Israeli forces killed two Palestinian teens in last week

Mar 23, 2017
Israeli forces fired shells at Yousef Abu Athra, 15, near the Gaza border on March 21. (Photo: Abu Athra family)

Ramallah, March 23, 2017—In six days, Israeli soldiers have killed two Palestinian teenagers, 15-year-old Yousef Abu Athra in Gaza Tuesday, and 17-year-old Murad Abu Ghazi near the southern West Bank city of Hebron last Friday evening.

Israeli soldiers stationed near the border fence fired shells at Yousef, from the Al-Shaboura neighborhood of Rafah in southern Gaza, on Tuesday night. According to initial reports, Yousef died of his wounds before an ambulance reached him. On March 17, Murad died from his injuries, after Israeli forces fired live bullets at a group of teenagers during clashes in Arroub refugee camp, killing him and injuring Saif Awlad Issa, 16, who remains hospitalized.

“Israeli forces appear to routinely resort to intentional lethal force in situations not justified by international norms, killing children with impunity,” said Accountability Program Director at Defense for Children International - Palestine, Ayed Abu Eqtaish. “Live ammunition is increasingly used against Palestinian children in the West Bank since 2014, while children in Gaza are shot, shelled, and bombed in violation of international law.”

Shortly before midnight on March 21, Yousef and two adult friends approached the Gaza-Israeli border fence, DCIP sources indicated. When they were approximately 300 meters (328 yards) away, an Israeli tank fired multiple shells toward the three, eyewitness reported.

Yousef’s father told DCIP his son’s body was riddled with shrapnel, including injuries to his head. Anwar Abu Houli of the Red Crescent Society in Gaza said Yousef was already dead by the time an ambulance reached him.

Murad Abu Ghazi, 17, from Arroub refugee camp in the West Bank, was fatally shot on March 17. (Photo: Abu Ghazi family)Five days earlier, on March 17, eyewitness said that clashes were becoming heated around 8 p.m. in Arroub refugee camp, located between Bethlehem and Hebron, with Israeli soldiers firing live bullets at a group of teenagers, including Murad and Saif. Israeli forces alleged that some youths were throwing Molotov cocktails at the military tower located directly outside the camp.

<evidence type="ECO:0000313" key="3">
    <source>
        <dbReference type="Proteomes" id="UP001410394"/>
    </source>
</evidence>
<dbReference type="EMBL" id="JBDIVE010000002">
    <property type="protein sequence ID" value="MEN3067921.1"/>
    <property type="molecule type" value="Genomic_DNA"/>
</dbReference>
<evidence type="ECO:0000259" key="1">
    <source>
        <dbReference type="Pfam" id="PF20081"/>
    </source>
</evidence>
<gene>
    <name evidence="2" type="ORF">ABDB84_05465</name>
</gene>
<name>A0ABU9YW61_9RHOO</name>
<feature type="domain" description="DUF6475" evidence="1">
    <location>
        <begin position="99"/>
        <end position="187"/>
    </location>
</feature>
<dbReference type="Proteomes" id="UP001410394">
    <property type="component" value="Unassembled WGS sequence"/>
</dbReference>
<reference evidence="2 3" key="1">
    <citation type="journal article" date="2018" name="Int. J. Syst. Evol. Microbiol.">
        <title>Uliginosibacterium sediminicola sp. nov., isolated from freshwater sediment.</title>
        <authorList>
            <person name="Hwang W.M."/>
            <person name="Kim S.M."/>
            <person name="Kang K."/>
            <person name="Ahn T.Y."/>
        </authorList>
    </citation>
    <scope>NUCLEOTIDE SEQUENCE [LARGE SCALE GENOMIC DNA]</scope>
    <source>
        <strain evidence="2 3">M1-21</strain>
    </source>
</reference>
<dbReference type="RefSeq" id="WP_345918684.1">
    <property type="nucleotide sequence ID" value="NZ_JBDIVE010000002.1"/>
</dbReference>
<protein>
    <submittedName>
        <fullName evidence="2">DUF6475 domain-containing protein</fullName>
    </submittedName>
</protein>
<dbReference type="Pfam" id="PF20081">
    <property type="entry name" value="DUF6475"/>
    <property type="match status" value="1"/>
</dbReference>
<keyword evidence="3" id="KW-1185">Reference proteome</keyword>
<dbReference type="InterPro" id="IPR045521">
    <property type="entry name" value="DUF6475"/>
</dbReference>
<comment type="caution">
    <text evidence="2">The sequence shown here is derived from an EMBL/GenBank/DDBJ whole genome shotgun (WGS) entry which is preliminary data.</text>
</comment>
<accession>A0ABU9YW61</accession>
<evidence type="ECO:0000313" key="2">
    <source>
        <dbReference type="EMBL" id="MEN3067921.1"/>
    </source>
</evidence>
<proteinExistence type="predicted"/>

After some struggle, those present were able to pull the wounded from where they had fallen and transfer them to Al-Ahli Hospital in Hebron.

At the hospital, doctors pronounced Murad dead on arrival. According to a preliminary inspection by the coroner, carried out under the observation of the public prosecutor, Murad was struck by a live bullet that entered the bottom left side of his shoulder. The bullet directly hit his heart before exiting out of his chest. This resulted in Murad’s death, likely within minutes of the injury, according to the coroner.

The physician who performed surgery on Saif confirmed that his chest was injured by a live bullet. Saif is still under medical observation in the intensive care unit, in a moderate-to-critical condition.

In both fatal incidents, the Israeli military confirmed that Israeli soldiers’ fire or shells resulted in a “hit,” local media reported, but did not comment on the teenagers’ deaths.

Yousef is the third Palestinian child to be killed by Israeli forces’ this year and Saif the sixth child injured by Israeli forces’ live fire, according to DCIP documentation.

Military fixtures like checkpoints and watchtowers in the West Bank and the heavily surveilled “buffer zone” along the border of Gaza are sites of frequent clashes, representing significant risks of death, injury, and arrest to children who live or pass near them frequently.

In October of 2016, Israeli forces shot a flare at Abdel-Rahman al-Dabbagh, 15, causing his head to catch on fire during protests near the Gaza border.

Last year marked the deadliest year of a decade for West Bank children, as Israeli forces and security guards killed 32 Palestinian children. Although 24 of these children were accused of committing some form of an attack, in several cases, DCIP evidence and Israeli internal investigations determined that the child did not pose a direct, mortal threat at the time they were killed.

News | Fatalities and Injuries
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